Treated articles

When mixtures, substances or articles are treated with biocidal products, they are called ‘treated articles’. The biocidal products protect the articles from harmful organisms like pests, mould and bacteria.

Definition (BPR art.3 par.1) ‐ ‘treated article’ means any substance, mixture or article which has been treated with, or intentionally incorporates, one or more biocidal products.

Treated articles are covered by the rules set in the Chapter XIII of the BPR. According to the regulation, biocides can only be placed on the market (defined as first making available on the market) after a national or EU authorisation and an evaluation of their risks have taken place. The same is the case for active substances, which also need to be approved before they can be used in a biocide.

Articles that have been treated with a biocide do not need authorisation, but they can only be placed on the EU market when the active substance in the biocide has been approved for the specific use or be under review.

As responsible for the article, you need to ensure that the article is treated with an active substance that is allowed in the EU. This applies to articles manufactured in the EU as well as articles imported to be sold within the EU. In addition, articles manufactured within the EU can only be treated with allowed biocidal products. This applies from 1 March 2017.

Your company must provide information about the biocidal treatment of the article to any consumer asking for it. The information shall be provided free of charge, within 45 days. You must also be able to show that the biocide has the intended effect.

Treated articles that have a primary biocidal function are considered biocidal products. For example, an anti‐bacterial wipe is a biocidal product – not a treated article – because its sole purpose is to control bacteria.

Treated articles are divided in three categories depending on their reference to active substances and their biocidal properties:

  • Treated articles with no claim or reference to biocidal properties, for example, paint or ink.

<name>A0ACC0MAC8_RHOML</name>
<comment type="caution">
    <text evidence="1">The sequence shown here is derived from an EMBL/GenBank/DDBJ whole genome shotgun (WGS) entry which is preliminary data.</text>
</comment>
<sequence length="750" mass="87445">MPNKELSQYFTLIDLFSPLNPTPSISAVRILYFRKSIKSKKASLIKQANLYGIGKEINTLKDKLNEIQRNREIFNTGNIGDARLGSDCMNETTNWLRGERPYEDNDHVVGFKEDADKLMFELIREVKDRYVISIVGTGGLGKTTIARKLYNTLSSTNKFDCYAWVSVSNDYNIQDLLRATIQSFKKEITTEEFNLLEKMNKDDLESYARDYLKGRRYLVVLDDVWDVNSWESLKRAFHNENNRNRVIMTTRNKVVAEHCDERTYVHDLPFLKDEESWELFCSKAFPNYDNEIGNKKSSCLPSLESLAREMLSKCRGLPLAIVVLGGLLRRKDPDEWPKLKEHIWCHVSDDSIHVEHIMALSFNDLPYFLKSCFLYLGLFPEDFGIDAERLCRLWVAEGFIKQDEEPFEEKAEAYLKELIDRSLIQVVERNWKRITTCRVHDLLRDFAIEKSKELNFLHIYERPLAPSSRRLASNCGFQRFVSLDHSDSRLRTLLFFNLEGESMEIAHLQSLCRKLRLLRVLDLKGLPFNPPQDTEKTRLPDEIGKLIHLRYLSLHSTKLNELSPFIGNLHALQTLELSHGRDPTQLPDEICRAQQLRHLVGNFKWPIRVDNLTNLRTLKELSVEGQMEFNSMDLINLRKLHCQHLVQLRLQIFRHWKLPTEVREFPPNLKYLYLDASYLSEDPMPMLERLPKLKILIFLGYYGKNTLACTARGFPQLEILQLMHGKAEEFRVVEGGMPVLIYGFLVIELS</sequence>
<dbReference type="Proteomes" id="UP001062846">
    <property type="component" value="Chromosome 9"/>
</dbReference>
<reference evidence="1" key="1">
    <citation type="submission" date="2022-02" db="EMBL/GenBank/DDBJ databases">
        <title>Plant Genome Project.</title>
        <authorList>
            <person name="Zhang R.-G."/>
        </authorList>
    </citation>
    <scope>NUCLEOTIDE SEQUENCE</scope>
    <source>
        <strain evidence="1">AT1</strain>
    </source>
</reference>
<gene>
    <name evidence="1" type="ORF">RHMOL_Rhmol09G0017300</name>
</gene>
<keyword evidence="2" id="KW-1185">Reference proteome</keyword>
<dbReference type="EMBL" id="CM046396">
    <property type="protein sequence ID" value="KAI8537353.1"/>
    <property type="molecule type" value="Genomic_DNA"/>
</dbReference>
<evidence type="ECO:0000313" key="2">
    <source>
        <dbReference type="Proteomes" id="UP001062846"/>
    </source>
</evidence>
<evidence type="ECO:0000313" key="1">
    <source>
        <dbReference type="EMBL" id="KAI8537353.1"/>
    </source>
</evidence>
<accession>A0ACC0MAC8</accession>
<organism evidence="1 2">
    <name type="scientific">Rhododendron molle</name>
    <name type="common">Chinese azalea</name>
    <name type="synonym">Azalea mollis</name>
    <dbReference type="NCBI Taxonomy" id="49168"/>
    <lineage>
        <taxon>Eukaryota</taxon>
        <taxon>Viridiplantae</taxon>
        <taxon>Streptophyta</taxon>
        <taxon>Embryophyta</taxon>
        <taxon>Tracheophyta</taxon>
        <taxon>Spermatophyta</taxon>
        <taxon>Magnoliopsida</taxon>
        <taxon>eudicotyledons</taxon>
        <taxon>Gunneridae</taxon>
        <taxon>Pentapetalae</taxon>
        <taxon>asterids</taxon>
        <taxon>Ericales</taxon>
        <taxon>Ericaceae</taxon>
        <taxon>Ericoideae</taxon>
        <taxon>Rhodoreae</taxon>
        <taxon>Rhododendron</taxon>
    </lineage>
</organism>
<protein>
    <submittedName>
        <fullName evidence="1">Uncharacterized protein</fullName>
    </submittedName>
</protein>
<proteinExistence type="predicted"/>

• Treated articles with a claim referring to biocidal properties, for example, textiles treated with silver for antibacterial purposes.
  • Treated articles with no reference to biocidal properties but with approved active substances and related labelling requirements.

The dividing line between treated article and biocidal product is open to case‐by‐case interpretation and the use of biocidal products in the treatment of textiles is an illustration of this point.  Textiles are treated for many reasons depending on the end use.  Antimicrobial substances are included to prevent deterioration (e.g. mould suppression), or to act as odour control agents in clothing, or to provide some form of antimicrobial barrier in heathcare applications.

The primary purpose of the textile will almost always be a physical intention: to function within an item of clothing, or to act as a covering of some type, etc. The inclusion of a biocide to provide a chemical action will usually be secondary, even if its presence is announced, hence the strength of any claim associated with the biocide is seen as the key factor in deciding if the article is a biocidal product.

Whilst the definition of a treated article is clearly stated in the Regulation, in practice it can be harder to predict whether treatment will create a treated article or a biocidal product.  The purpose of treatment and associated claims will be key factors in the decision and the EU Commission may be required as the ultimate arbiter in borderline cases.